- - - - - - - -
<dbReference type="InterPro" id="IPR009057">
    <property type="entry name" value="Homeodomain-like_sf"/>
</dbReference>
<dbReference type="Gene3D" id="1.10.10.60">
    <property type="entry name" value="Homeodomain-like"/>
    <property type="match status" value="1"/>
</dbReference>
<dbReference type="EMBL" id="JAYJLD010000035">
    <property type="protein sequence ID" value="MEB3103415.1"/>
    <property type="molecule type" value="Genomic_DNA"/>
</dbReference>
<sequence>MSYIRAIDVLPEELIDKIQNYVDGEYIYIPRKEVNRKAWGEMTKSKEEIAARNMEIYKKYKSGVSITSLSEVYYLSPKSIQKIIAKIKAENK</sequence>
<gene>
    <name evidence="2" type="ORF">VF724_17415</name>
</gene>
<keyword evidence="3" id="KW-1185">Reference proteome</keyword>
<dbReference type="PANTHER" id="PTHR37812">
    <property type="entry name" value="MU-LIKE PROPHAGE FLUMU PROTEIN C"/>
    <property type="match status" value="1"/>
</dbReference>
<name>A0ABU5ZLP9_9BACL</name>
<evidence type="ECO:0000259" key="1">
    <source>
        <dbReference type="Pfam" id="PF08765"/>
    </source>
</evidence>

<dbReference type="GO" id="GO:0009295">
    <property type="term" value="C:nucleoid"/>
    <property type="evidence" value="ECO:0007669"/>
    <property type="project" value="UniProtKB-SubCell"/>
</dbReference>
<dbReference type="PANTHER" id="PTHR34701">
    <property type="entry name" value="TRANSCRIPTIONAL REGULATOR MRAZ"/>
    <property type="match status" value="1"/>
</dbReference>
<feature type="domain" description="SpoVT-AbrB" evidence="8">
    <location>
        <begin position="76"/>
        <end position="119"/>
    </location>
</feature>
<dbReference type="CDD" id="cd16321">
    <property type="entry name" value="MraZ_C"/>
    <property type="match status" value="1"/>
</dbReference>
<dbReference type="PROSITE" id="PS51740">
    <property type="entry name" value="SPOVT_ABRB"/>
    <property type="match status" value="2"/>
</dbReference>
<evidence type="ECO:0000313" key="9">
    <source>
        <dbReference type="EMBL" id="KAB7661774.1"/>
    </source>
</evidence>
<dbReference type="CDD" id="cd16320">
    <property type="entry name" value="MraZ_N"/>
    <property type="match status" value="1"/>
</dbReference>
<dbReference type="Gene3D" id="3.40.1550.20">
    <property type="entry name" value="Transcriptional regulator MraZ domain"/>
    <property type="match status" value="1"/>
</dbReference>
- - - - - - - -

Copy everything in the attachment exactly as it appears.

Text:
<dbReference type="InterPro" id="IPR009057">
    <property type="entry name" value="Homeodomain-like_sf"/>
</dbReference>
<dbReference type="Gene3D" id="1.10.10.60">
    <property type="entry name" value="Homeodomain-like"/>
    <property type="match status" value="1"/>
</dbReference>
<dbReference type="EMBL" id="JAYJLD010000035">
    <property type="protein sequence ID" value="MEB3103415.1"/>
    <property type="molecule type" value="Genomic_DNA"/>
</dbReference>
<sequence>MSYIRAIDVLPEELIDKIQNYVDGEYIYIPRKEVNRKAWGEMTKSKEEIAARNMEIYKKYKSGVSITSLSEVYYLSPKSIQKIIAKIKAENK</sequence>
<gene>
    <name evidence="2" type="ORF">VF724_17415</name>
</gene>
<keyword evidence="3" id="KW-1185">Reference proteome</keyword>
<dbReference type="PANTHER" id="PTHR37812">
    <property type="entry name" value="MU-LIKE PROPHAGE FLUMU PROTEIN C"/>
    <property type="match status" value="1"/>
</dbReference>
<name>A0ABU5ZLP9_9BACL</name>
<evidence type="ECO:0000259" key="1">
    <source>
        <dbReference type="Pfam" id="PF08765"/>
    </source>
</evidence>

<dbReference type="GO" id="GO:0009295">
    <property type="term" value="C:nucleoid"/>
    <property type="evidence" value="ECO:0007669"/>
    <property type="project" value="UniProtKB-SubCell"/>
</dbReference>
<dbReference type="PANTHER" id="PTHR34701">
    <property type="entry name" value="TRANSCRIPTIONAL REGULATOR MRAZ"/>
    <property type="match status" value="1"/>
</dbReference>
<feature type="domain" description="SpoVT-AbrB" evidence="8">
    <location>
        <begin position="76"/>
        <end position="119"/>
    </location>
</feature>
<dbReference type="CDD" id="cd16321">
    <property type="entry name" value="MraZ_C"/>
    <property type="match status" value="1"/>
</dbReference>
<dbReference type="PROSITE" id="PS51740">
    <property type="entry name" value="SPOVT_ABRB"/>
    <property type="match status" value="2"/>
</dbReference>
<evidence type="ECO:0000313" key="9">
    <source>
        <dbReference type="EMBL" id="KAB7661774.1"/>
    </source>
</evidence>
<dbReference type="CDD" id="cd16320">
    <property type="entry name" value="MraZ_N"/>
    <property type="match status" value="1"/>
</dbReference>
<dbReference type="Gene3D" id="3.40.1550.20">
    <property type="entry name" value="Transcriptional regulator MraZ domain"/>
    <property type="match status" value="1"/>
</dbReference>